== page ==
National Drought Mitigation Center

National Drought Mitigation Center
subscribe to rss

Lack of rainfall affecting livestock operation in Tehama County, California
4/9/2018 12:47:37 AM

Plants & Wildlife
Water Supply & Quality
Tehama County, CA
Paskenta, CA

Start Date: 11/15/2017 - End Date: 4/3/2018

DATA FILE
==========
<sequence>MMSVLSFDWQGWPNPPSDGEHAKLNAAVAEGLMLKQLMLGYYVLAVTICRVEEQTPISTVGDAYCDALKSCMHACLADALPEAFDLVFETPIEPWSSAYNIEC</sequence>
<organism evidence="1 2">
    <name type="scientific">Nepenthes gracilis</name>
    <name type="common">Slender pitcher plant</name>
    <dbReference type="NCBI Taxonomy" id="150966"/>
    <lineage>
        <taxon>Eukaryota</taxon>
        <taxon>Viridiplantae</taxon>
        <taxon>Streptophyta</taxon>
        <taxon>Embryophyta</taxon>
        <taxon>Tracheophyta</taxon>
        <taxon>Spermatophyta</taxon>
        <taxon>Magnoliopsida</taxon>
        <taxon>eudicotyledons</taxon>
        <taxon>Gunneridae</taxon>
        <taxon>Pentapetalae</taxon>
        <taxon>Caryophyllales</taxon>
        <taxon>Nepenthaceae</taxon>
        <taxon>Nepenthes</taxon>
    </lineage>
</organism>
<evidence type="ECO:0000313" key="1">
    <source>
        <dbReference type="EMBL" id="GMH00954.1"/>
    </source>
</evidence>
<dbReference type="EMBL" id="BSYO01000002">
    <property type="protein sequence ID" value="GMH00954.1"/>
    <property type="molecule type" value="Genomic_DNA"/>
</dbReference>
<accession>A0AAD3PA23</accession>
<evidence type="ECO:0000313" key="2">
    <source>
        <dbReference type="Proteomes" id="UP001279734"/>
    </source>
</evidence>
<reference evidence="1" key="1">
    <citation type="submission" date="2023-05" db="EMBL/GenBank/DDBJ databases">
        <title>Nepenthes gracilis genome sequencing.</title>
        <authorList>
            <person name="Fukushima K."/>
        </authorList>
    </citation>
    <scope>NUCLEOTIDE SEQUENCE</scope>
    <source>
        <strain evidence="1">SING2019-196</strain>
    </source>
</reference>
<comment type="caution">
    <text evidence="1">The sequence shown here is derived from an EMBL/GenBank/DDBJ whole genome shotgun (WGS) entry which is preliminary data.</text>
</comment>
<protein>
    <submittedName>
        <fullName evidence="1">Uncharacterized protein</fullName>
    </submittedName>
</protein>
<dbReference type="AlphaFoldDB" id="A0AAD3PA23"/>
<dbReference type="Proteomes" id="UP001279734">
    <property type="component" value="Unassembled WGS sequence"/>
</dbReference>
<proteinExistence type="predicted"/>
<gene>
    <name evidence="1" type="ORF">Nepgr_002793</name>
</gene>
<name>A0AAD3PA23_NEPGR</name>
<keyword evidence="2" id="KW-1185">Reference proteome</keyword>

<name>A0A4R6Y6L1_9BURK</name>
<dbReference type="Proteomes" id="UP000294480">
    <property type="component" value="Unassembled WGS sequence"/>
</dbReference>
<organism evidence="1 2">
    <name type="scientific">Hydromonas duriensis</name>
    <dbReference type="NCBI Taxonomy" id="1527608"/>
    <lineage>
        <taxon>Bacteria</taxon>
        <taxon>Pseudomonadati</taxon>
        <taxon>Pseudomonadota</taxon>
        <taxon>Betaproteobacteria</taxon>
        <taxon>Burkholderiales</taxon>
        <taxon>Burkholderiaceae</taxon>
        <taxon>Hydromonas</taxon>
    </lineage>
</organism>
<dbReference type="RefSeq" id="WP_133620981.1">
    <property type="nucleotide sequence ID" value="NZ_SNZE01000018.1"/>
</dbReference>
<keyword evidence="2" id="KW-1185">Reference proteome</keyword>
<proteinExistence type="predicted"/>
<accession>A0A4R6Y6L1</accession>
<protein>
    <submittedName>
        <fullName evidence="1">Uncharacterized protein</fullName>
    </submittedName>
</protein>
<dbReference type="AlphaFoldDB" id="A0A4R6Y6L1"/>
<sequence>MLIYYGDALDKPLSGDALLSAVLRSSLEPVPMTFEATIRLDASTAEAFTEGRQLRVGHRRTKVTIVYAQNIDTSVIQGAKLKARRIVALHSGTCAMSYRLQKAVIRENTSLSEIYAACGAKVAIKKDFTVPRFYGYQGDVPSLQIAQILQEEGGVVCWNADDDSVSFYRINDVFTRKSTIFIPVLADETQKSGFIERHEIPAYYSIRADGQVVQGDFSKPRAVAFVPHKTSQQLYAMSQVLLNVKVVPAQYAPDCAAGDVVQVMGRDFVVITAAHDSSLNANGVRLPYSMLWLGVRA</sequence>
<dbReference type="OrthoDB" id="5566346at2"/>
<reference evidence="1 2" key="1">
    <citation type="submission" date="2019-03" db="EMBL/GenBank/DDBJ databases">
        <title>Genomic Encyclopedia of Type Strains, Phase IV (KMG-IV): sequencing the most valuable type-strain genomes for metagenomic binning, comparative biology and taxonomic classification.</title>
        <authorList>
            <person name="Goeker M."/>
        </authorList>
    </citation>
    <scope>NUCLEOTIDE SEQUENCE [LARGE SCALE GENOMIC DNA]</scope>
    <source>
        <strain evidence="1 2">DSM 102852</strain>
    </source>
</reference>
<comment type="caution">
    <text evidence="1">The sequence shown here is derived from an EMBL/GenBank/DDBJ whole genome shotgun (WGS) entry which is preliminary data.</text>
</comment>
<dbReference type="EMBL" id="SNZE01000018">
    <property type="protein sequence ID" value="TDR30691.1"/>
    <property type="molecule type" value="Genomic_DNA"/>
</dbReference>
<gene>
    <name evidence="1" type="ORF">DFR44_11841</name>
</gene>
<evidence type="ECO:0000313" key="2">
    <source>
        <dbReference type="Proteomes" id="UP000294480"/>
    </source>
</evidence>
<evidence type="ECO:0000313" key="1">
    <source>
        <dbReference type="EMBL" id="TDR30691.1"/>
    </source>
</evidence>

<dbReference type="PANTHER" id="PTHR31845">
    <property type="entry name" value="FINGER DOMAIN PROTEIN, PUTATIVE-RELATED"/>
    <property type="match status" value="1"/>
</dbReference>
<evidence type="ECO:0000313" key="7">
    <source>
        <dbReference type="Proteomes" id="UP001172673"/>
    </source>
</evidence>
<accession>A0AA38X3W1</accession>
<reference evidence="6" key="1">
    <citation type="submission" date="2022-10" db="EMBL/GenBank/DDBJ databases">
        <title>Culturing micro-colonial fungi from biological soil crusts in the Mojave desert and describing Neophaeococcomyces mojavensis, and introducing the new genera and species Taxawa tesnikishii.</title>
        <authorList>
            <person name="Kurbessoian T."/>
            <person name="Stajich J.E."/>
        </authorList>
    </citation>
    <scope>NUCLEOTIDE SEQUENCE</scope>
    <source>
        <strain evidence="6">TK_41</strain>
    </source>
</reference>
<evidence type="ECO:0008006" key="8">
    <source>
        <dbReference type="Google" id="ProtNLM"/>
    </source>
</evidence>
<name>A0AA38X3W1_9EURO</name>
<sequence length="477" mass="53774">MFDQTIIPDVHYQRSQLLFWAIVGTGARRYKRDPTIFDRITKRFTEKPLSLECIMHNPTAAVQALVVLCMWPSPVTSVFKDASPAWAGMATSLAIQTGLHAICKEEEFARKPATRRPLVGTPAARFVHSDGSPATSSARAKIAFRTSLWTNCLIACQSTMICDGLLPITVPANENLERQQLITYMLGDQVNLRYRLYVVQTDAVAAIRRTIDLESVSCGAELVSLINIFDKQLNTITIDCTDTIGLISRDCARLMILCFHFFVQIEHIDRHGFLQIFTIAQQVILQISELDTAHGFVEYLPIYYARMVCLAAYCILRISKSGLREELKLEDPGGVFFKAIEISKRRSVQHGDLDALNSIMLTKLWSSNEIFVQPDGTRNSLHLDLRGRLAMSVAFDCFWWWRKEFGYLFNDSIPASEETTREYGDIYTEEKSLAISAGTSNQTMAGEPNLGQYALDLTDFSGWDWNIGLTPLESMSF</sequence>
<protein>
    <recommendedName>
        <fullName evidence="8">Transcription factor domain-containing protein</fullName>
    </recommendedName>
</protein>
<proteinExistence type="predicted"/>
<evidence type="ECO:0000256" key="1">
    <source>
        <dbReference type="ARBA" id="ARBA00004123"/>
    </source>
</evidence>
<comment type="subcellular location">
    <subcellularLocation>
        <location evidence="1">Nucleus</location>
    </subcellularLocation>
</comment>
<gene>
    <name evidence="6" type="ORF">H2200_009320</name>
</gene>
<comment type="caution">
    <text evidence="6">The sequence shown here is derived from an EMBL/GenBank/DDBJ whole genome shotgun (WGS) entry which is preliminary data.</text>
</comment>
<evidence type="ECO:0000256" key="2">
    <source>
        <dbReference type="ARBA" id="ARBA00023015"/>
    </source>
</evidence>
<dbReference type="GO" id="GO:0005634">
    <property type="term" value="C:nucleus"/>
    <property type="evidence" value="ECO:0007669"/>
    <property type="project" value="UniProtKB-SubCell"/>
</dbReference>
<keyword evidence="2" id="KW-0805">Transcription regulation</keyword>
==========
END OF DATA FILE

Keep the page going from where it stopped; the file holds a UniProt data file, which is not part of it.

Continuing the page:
Our ranch is located in northern California about 45 miles south of Redding, CA, about 16 miles west of the I-5 corridor. Our nearest post office is Paskenta, CA. Since our first rainfall on November 8, 2017 we have received 6.25" of rain. Our average for the year is around 22". We have approximately 45 days remaining in our rainy season. Our ranch consists of 6500 acres and has the carrying capacity, on a normal year, of 500 fall pairs for the grazing season, which consists of the months from November through mid May. This provides 180 day season multiplied by 500 pairs equals 90,000 animal grazing days. Our grass is O.K. at best. To clarify, the quality is good, quantity is poor. The rain has waited until the last possible day to arrive on every occasion thus far meaning we have had little rain, but it has arrived at just the right time to keep us going. The drought is affecting our operation in multiple ways. 1. The first impact is our carrying capacity. November 15 we brought in 300 fall pairs. This is a little over half of what should have been brought in. March 10 we brought in another 100 fall pairs and 60 spring calving cows. This works out to: 300 pairs multiplied by 180 days equals 54,000 animal grazing days plus 100 pairs and 60 bred cows multiplied by only 60 days equals 9,600 animal grazing days for a total of 63,600 animal grazing days. This is a 30% loss in carrying capacity. 2. Rain Runoff. We depend on rain runoff to recharge stock ponds and to provide stream flow in seasonal creeks to provide drinking water. We have been hauling water to one group of cows for 3 weeks. The others will be fine for this year. 3. Calf market weights. We are projecting our market calves to be 40-70 pounds lighter due to lack of available feed and also having to sell animals sooner. 4. The greatest impact of 2017-2018 drought, in my opinion, will be fall of 2018. We have not received any runoff to recharge our stock ponds. This will not allow us to graze cattle until we receive significant rain which will shorten our cattle grazing days for a second consecutive year. The drought is really spotty in northern California. Conditions change drastically within 30 miles of our operation; some for the better, most for the worst. To summarize, to graze one cow for one day is $1.33 We will lose 26,400 animal grazing days this season for a loss of $35,112. Add 400 fall pairs, which will yield 300 calves to sell weighing 560 pounds (last years average was 600 pounds) for a price of $1.50/lb equals $840.00 ($900.00 using last years weights) for a loss of $60.00 per calf multiplied by 300 equals $18,000 loss. 2018-2019 presents other potential losses with less animal grazing days. There is a very good possibility we will not have any cattle until January 1, 2019, due to stock pond recharge, which will be a 45-day loss of days. 45 days multiplied by 500 pairs equals 22,500 animal grazing days multiplied by $1.33 for a loss of $29,925. This puts our total financial loss to $83,037.00, not counting losses from conception issues, lack of feed for replacements, lack of yield in hay production, etc... From Tehama County, California, on April 3, 2018